TIP: Depending on the size of your rolled dough, this recipe will make about 18-24 tea cakes. If you don’t think they will be eaten in time, I recommend either halving the recipe or freezing half of the dough. To freeze, roll the dough into a small log and tightly wrap it in plastic wrap, then place in a freezer-safe bag.
When ready to bake, either allow the dough to defrost overnight in the refrigerator or defrost for an hour at room temperature. Slice, bake and serve!
GRANDBABY CAKES’ BEST COOKIE RECIPES
Everyone needs a go-to cookie recipe in their repertoire! Whether you’re a chewy chocolate chip gal or an oatmeal raisin fella, there’s a cookie out there waiting for you. Find your perfect fit by experimenting with a few of my FAVORITE cookie recipes!
Lemon Tea Cake Recipe
- 8 tbsp unsalted butter 1 stick
- 1 large egg
- 1 medium lemon
- 1 1/2 cup all purpose flour
- 1/4 tsp kosher salt
- 1/4 tsp baking soda
- 3/4 cup granulated sugar
- 1 tsp vanilla extract
- Place 1 stick unsalted butter in the bowl of a stand mixer (or a large bowl if mixing by hand or with an electric hand mixer). Let the butter and 1 large egg sit out at room temperature until the butter is softened.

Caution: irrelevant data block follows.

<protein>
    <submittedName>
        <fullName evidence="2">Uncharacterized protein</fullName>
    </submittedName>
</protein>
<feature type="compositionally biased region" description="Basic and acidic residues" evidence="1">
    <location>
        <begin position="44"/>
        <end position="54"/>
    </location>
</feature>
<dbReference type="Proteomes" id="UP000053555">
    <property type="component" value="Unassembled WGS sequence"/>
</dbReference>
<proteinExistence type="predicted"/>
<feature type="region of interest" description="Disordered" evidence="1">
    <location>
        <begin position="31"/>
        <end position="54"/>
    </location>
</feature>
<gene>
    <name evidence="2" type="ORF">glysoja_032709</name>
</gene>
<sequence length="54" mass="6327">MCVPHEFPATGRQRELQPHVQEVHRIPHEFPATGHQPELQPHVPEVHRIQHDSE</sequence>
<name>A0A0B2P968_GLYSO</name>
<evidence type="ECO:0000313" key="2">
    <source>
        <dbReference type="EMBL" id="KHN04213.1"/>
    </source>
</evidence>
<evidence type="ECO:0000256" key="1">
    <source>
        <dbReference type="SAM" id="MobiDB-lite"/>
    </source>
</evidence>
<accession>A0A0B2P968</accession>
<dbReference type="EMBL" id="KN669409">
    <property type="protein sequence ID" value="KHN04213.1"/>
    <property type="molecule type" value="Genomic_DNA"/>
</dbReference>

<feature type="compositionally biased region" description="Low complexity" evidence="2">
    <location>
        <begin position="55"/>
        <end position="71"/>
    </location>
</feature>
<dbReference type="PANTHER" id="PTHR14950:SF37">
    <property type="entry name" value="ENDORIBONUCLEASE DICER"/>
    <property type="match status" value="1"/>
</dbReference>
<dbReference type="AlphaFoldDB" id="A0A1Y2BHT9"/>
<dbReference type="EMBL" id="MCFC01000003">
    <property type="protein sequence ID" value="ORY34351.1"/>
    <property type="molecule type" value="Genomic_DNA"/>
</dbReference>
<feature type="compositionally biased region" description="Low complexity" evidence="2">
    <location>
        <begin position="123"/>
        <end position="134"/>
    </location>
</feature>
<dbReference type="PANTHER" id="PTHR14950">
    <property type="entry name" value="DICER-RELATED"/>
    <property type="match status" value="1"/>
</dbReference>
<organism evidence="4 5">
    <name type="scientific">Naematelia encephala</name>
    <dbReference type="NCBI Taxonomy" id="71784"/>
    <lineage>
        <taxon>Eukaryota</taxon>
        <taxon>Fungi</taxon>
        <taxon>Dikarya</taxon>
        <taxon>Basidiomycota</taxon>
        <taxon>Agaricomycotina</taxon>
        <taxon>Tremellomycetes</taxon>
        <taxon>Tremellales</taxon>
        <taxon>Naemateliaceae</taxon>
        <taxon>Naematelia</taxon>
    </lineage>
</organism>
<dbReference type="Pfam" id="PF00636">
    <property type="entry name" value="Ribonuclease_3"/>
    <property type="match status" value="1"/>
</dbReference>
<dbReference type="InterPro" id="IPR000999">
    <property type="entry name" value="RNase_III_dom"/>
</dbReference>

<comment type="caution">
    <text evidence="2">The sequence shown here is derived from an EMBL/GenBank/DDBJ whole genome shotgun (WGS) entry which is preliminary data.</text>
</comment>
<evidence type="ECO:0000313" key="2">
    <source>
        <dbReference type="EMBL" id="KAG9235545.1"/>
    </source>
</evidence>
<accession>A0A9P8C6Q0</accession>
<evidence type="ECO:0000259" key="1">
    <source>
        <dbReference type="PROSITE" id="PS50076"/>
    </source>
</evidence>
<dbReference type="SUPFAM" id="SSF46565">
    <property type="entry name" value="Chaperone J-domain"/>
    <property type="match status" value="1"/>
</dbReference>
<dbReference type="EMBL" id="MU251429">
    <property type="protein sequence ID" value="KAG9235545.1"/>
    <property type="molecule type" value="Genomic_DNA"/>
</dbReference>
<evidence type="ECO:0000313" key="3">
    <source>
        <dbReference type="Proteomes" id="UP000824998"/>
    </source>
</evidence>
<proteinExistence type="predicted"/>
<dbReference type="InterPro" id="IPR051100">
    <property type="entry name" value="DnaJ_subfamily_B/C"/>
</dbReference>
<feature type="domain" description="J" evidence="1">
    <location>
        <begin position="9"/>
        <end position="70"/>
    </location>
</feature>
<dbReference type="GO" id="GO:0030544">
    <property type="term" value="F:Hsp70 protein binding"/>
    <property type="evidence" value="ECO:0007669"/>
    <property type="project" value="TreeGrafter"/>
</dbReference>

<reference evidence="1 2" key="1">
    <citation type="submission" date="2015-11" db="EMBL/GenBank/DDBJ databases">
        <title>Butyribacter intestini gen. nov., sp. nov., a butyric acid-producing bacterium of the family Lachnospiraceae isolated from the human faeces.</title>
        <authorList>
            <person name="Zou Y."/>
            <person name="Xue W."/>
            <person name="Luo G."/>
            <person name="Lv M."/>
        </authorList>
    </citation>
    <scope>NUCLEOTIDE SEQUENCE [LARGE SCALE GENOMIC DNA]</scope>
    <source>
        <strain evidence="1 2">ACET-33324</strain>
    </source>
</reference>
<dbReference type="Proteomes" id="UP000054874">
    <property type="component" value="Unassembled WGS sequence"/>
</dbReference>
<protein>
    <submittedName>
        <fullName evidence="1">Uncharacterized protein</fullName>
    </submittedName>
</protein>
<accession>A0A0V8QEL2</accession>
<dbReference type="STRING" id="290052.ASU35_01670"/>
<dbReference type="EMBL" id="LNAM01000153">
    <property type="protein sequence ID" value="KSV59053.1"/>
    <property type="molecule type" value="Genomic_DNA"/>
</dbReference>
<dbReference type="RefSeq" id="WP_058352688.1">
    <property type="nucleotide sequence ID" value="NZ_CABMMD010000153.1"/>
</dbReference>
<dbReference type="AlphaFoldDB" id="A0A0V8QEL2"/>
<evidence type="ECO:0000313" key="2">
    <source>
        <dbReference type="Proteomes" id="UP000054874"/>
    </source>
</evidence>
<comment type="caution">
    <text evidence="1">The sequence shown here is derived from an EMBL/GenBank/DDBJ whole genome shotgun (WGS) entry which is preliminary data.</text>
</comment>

- Finely grate the zest of 1 medium lemon, then juice the lemon until you have 1 teaspoon juice. Place 1 1/2 cups all-purpose flour, 1/4 teaspoon kosher salt, and 1/4 teaspoon baking soda in a medium bowl and whisk to combine.
- Add 3/4 cup granulated sugar to the butter and beat with the paddle attachment on medium-high speed until fluffy and smooth, 3 to 4 minutes. Add the egg, lemon zest, lemon juice, and 1 teaspoon vanilla extract, and beat on medium speed until well incorporated. Reduce the mixer speed to low and add the flour mixture in 3 additions, beating well after each addition to incorporate.
- Cover and bowl and refrigerate at least 1 or up to 3 hours to firm up the dough.
- Arrange a rack in the middle of the oven and heat the oven to 325ºF. Line 2 baking sheets with parchment paper.
- Scoop out tablespoon portions of the dough and roll each portion into a ball. Using your thumb, gently press the center of each ball to flatten slightly. Place on the baking sheets, up to 12 per baking sheet with at least 1 1/2 inches between each dough ball.
- Bake one sheet at a time until golden brown around the edges, 9 to 11 minutes. Let cool for 5 to 10 minutes before serving.